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Silverdale last won the day on July 9

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  1. It'll nor vac pine cones. The vanes in the fan are approx 1 cm apart (1/2 inch), and that three prong blade is more about clearing blockages than chopping hard things like cones. Sounds like you need an old golf ball pick up machine from a driving range! Or an old mower that you don't mind denting the blade on pine cones?
  2. I have this. It’s a brilliant tool. There are very few manufacturers making vac/blowers so I delighted that one of them was Makita so I could use my existing batteries. I use it a bit for tidying the garden after the mower, mainly the grass clippings that always escape onto the patio. Its biggest benefit is to vac the guinea pigs hutch, it happily chomps up the clumps of damp wood shavings and hay in seconds. The full power vac mode runs the batteries down quickly (5Ah in10-15 min) but it also has a half power mode that lasts a lot longer. Perhaps 20-30 min. The tri
  3. A brand new tool that fails after a week? Send it back, full refund or a brand new replacement.
  4. It's all about context. Most UK users in modern housing have 50 to 100m2 lawns. They would consider a 46cm mower way too big, a petrol mower to be way too heavy, and petrol mowers are way more expensive than electric. That's why most UK retail mowers are electric in the range 34-40cm, many of them will be hover mowers which are much easier on small lawns than wheeled models. If you have already have the batteries, then a bare Makita cordless costs roughly the same as corded and saves messing around with extension cables. In my particular case, I have two lawns to cut.
  5. I see this mower is now on sale in Europe and on the Makita UK website, although it is called the DLM460. I can't find a retailer in the UK but it is listed on Amazon de and fr. The 461/460 is a bit big and heavy for me, but having seen the difference with brushless motors on other tools I'm reluctant to buy the existing smaller mowers with what now seems like a dinosaur brushed motor. Presumably Makita have to get hit their production goals for the old mowers (return on tooling investment etc) before launching brushless replacements? Plus I guess they're aiming at the domestic
  6. The other feature of Class M vacs is an auto clean filter, and dust bags rather than an open bin. I'm not sure if that is mandatory but it is certainly essential. I'll have to dig into the Makita details later.
  7. The biggest issue for me in doing old house refurbs is that the dust spontaneously accumulates as soon as you remove the old carpets and start lifting boards, replacing windows, insulating roof spaces, knocking out plaster for new back boxes, routing new cables and plumbing. It's a constant battle and if you're spending a day doing back boxes it's easy to carry the cordless tools from one box to the next but the vac is a palava that is often ignored - stick on a face mask and live with the dust. So while the Makita cordless isn't Class M, it is more likely to be use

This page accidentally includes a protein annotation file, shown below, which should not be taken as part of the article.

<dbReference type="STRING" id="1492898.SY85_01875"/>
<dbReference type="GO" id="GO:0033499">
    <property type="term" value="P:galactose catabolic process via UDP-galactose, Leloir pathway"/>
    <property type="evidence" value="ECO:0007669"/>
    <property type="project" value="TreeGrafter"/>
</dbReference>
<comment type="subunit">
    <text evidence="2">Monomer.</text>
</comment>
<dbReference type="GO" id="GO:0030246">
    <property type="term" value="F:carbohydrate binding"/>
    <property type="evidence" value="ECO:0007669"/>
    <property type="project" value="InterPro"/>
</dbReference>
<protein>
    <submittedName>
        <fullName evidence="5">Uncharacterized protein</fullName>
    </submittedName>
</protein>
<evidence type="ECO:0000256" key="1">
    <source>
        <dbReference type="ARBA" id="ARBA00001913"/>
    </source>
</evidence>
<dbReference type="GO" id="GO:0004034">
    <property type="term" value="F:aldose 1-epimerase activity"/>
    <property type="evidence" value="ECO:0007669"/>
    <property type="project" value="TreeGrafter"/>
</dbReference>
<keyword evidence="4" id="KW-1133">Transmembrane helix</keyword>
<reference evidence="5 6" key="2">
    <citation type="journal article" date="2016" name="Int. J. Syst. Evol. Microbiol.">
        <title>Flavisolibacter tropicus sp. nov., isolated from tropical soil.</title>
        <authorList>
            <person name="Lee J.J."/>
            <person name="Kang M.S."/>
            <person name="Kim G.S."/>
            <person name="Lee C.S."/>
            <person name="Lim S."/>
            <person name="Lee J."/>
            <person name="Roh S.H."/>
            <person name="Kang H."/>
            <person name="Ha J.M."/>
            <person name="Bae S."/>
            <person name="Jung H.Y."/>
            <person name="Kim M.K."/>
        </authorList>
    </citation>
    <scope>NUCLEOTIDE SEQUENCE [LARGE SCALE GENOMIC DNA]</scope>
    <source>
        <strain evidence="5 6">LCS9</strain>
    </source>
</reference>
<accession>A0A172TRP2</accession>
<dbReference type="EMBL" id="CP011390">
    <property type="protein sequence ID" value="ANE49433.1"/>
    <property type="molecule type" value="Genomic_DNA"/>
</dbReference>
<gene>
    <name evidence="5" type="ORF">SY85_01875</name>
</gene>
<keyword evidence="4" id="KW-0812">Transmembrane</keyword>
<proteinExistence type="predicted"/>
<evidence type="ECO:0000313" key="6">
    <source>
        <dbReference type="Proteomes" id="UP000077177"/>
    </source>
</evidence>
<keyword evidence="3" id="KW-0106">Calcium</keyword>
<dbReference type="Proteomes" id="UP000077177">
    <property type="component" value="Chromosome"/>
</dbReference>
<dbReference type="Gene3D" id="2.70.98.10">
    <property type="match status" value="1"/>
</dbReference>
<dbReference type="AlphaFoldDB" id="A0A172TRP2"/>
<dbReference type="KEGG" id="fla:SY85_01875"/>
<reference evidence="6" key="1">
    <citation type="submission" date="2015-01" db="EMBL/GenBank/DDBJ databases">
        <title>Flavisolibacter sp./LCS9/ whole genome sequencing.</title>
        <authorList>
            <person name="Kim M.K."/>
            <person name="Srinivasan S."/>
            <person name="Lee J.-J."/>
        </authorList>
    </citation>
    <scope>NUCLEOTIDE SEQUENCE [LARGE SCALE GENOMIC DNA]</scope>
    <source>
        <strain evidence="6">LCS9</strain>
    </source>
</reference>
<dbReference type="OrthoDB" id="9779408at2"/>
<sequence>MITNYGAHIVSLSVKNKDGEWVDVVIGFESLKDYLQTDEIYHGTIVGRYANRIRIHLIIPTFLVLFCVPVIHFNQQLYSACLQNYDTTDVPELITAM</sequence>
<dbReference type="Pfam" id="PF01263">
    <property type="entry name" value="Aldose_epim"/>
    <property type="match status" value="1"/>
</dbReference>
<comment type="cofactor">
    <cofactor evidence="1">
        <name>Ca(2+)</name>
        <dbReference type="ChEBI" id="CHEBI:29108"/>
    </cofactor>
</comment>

8. Yes, I'd seen the Hilti which is why I got excited seeing the Makita US site extol their capabilities for s dealing with silica, which sounded like M in this country. On a related note, Makita do have some great on-tool dust accessories featured prominently on their US site. I'll have to investigate those too. Has anyone got hands on experience of them? I was thinking of starting with the DX02 for my SDS 243
  9. Thanks for the information, I suspected that might the case. So while OSHA has the same filtration it doesn't have the design features or safeguards of Class M. I'll stick with lugging the corded and extension around. My next project is a narrow 4 storey refurb, one room on each floor so I was hoping to simplify the clambering up and down the stairs! I think I'd consider another brand for cordless as the convenience would outweigh the hassle of a different charger.
  10. How did I miss that???? I've been using Makita for years! I'll get my coat....
  11. I'm looking at the Makita cordless dust extractors and I'm confused by the ratings. In the US the XCV04 & 07 range are listed as OSHA compliant for slica dust which is 99.97% of particulates .3 microns and larger In the UK the DVC861, 863, 864 seem to be the same machine but are only listed as Class L - Removes 99.0% of dust with limit value The UK requires Class M for silica dust which is 99.9% of dust. That seems to be similar to the US OSHA Can anyone explain why the cordless vacs are not Class M?
  12. Personally I'd like a compact LXT battery. Other manufacturers have slimline 2Ah which save a lot of weight, but Makita only have full size blocks. Oh, and Bluetooth DAB radio. Why do they make FM Bluetooth, but decide the DAB version won't have Bluetooth? I wonder if they'll get a nosebleed if someone suggests a radio with DAB, FM & Bluetooth in one box?
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